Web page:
Unity is a very flexible tool for exploring shader development.
The hassle compared with, for example, what Unreal 4 makes you go through to write a proper custom shader, is minimal (proper = can't be done in the node editor, needs code).
In defence of Unreal 4, being based solely on a deferred renderer means that we can't play as much as we could with a forward one, limited as we are by the information the g-buffer contains, which has been chosen for us, and we can't change.
So let's say that, while you are generally satisfied with Unity 5's Standard shader, you want to add something to it, an extra shader property maybe, or you want to modify some specific piece of functionality.
Or that you want to make your own Shader System from scratch, for which you need to hook into the shadows, global illumination, lightmaps, direct lighting, and more.
The main problem to editing the Standard Shader is that you can't do it.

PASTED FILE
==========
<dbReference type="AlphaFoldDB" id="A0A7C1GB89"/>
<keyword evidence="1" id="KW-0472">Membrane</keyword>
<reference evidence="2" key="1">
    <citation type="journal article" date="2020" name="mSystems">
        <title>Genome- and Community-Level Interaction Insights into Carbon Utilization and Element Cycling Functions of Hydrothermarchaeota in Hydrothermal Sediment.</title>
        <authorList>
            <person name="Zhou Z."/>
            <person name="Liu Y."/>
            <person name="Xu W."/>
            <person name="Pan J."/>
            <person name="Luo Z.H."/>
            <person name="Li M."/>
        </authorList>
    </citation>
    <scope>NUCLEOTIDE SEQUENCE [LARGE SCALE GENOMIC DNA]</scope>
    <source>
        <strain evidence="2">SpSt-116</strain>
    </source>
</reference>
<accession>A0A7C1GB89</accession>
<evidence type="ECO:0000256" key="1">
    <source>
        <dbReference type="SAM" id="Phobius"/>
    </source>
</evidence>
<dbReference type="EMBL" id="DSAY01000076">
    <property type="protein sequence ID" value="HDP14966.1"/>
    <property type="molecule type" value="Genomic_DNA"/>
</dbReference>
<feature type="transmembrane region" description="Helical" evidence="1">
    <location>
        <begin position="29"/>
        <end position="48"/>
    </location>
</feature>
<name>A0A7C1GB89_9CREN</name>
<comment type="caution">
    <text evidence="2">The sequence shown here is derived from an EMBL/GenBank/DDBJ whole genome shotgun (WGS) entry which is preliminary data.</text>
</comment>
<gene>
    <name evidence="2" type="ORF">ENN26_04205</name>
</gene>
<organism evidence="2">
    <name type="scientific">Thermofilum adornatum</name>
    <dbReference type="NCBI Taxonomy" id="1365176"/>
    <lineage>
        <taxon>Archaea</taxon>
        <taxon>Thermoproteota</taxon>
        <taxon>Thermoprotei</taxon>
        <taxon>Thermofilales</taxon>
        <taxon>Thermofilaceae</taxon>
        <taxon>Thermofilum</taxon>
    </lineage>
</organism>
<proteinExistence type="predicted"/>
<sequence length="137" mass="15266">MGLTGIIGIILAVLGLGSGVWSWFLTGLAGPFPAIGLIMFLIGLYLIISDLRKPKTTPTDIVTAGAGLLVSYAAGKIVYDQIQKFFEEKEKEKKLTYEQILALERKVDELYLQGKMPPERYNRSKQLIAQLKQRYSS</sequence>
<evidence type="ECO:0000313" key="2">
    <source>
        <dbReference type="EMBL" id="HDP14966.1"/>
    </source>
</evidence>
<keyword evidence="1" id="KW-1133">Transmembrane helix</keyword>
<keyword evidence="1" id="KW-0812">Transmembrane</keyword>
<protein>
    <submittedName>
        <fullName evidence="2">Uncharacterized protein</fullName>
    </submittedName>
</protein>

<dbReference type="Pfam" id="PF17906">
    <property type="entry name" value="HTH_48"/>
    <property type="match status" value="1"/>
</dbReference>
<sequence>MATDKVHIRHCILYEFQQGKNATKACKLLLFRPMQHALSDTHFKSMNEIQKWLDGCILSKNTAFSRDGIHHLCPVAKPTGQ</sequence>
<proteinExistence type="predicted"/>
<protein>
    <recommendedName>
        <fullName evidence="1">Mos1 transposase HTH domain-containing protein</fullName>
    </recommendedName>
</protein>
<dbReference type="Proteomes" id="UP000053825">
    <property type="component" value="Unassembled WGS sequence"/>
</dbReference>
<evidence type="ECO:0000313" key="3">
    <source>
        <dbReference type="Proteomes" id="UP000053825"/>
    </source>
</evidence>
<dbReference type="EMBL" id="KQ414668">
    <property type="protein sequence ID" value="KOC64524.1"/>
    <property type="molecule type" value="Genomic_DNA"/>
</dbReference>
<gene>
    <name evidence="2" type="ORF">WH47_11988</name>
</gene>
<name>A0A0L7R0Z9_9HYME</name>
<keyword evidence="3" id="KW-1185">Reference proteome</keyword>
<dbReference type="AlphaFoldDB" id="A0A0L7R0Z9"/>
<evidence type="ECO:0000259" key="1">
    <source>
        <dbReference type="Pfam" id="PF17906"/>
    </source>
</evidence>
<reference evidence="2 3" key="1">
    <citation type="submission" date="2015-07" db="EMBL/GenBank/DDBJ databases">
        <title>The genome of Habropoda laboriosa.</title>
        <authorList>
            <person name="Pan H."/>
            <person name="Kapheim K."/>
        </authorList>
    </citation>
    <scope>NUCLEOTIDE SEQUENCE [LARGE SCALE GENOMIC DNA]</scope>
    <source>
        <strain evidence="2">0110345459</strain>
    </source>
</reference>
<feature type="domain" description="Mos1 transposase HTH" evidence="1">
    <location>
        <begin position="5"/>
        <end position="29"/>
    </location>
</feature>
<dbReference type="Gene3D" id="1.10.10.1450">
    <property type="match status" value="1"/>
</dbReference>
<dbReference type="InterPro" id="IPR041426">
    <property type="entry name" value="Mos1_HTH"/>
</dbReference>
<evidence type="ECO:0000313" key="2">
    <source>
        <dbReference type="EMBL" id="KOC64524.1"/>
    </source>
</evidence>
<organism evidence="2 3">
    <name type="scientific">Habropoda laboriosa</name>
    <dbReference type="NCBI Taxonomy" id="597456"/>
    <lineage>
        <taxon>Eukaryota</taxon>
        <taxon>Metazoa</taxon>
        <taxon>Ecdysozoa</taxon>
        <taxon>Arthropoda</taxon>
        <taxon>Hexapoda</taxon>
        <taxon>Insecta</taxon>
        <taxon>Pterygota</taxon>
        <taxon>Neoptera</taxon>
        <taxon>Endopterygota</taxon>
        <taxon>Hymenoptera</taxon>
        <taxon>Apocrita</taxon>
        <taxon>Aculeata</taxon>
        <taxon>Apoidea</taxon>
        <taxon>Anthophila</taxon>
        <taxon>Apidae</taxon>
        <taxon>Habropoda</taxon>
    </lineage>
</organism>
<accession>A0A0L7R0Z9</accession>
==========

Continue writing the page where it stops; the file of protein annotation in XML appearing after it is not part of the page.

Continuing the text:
You can't modify the Standard Shader code directly. You have to first download the Shader code for the version of Unity you have installed from the Unity website.
Get the Standard Shader Code
To do that, check the version of Unity 5 you have installed, then go to the Unity Download Archive and choose from the downloads dropdown appropriate to your platform (Win/Mac) "Built in shaders".
You'll get a zip file, unzip it somewhere and we'll get on to exploring the content.
What the zip contains is the entire source code of the Standard Shader, including the special inspector UI, and all the includes.
Editor contains the only
.cs file needed to implement the Standard Shader inspector UI.
CGIncludes contains files containing functions used by all other shaders. We'll take a proper look at this, as we're going to use those ourselves.
DefaultResources and DefaultResourcesExtra contains a whole lot of different shaders used in different situations.